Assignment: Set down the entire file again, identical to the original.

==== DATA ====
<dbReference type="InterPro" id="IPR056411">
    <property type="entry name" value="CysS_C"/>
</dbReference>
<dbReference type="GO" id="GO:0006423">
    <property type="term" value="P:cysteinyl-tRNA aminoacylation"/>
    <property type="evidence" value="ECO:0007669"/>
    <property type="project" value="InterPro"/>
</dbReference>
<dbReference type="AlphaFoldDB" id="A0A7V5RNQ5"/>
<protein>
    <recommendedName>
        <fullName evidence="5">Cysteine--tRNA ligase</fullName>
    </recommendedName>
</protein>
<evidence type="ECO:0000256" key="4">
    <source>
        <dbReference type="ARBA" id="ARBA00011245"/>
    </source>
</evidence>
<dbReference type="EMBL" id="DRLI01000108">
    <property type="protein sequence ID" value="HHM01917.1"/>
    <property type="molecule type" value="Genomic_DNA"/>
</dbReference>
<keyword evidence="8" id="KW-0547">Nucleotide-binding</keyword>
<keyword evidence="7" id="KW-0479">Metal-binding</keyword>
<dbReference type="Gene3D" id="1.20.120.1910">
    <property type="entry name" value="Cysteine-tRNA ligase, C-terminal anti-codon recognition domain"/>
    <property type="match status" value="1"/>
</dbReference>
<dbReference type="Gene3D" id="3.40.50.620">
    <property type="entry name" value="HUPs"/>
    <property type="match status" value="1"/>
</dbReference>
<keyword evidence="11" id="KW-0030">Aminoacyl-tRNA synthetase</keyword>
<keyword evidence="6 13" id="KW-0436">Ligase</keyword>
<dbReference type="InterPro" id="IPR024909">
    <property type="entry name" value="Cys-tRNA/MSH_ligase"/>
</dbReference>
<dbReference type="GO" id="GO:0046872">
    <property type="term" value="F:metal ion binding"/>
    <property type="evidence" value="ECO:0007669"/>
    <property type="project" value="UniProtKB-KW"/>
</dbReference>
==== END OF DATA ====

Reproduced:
<dbReference type="InterPro" id="IPR056411">
    <property type="entry name" value="CysS_C"/>
</dbReference>
<dbReference type="GO" id="GO:0006423">
    <property type="term" value="P:cysteinyl-tRNA aminoacylation"/>
    <property type="evidence" value="ECO:0007669"/>
    <property type="project" value="InterPro"/>
</dbReference>
<dbReference type="AlphaFoldDB" id="A0A7V5RNQ5"/>
<protein>
    <recommendedName>
        <fullName evidence="5">Cysteine--tRNA ligase</fullName>
    </recommendedName>
</protein>
<evidence type="ECO:0000256" key="4">
    <source>
        <dbReference type="ARBA" id="ARBA00011245"/>
    </source>
</evidence>
<dbReference type="EMBL" id="DRLI01000108">
    <property type="protein sequence ID" value="HHM01917.1"/>
    <property type="molecule type" value="Genomic_DNA"/>
</dbReference>
<keyword evidence="8" id="KW-0547">Nucleotide-binding</keyword>
<keyword evidence="7" id="KW-0479">Metal-binding</keyword>
<dbReference type="Gene3D" id="1.20.120.1910">
    <property type="entry name" value="Cysteine-tRNA ligase, C-terminal anti-codon recognition domain"/>
    <property type="match status" value="1"/>
</dbReference>
<dbReference type="Gene3D" id="3.40.50.620">
    <property type="entry name" value="HUPs"/>
    <property type="match status" value="1"/>
</dbReference>
<keyword evidence="11" id="KW-0030">Aminoacyl-tRNA synthetase</keyword>
<keyword evidence="6 13" id="KW-0436">Ligase</keyword>
<dbReference type="InterPro" id="IPR024909">
    <property type="entry name" value="Cys-tRNA/MSH_ligase"/>
</dbReference>
<dbReference type="GO" id="GO:0046872">
    <property type="term" value="F:metal ion binding"/>
    <property type="evidence" value="ECO:0007669"/>
    <property type="project" value="UniProtKB-KW"/>
</dbReference>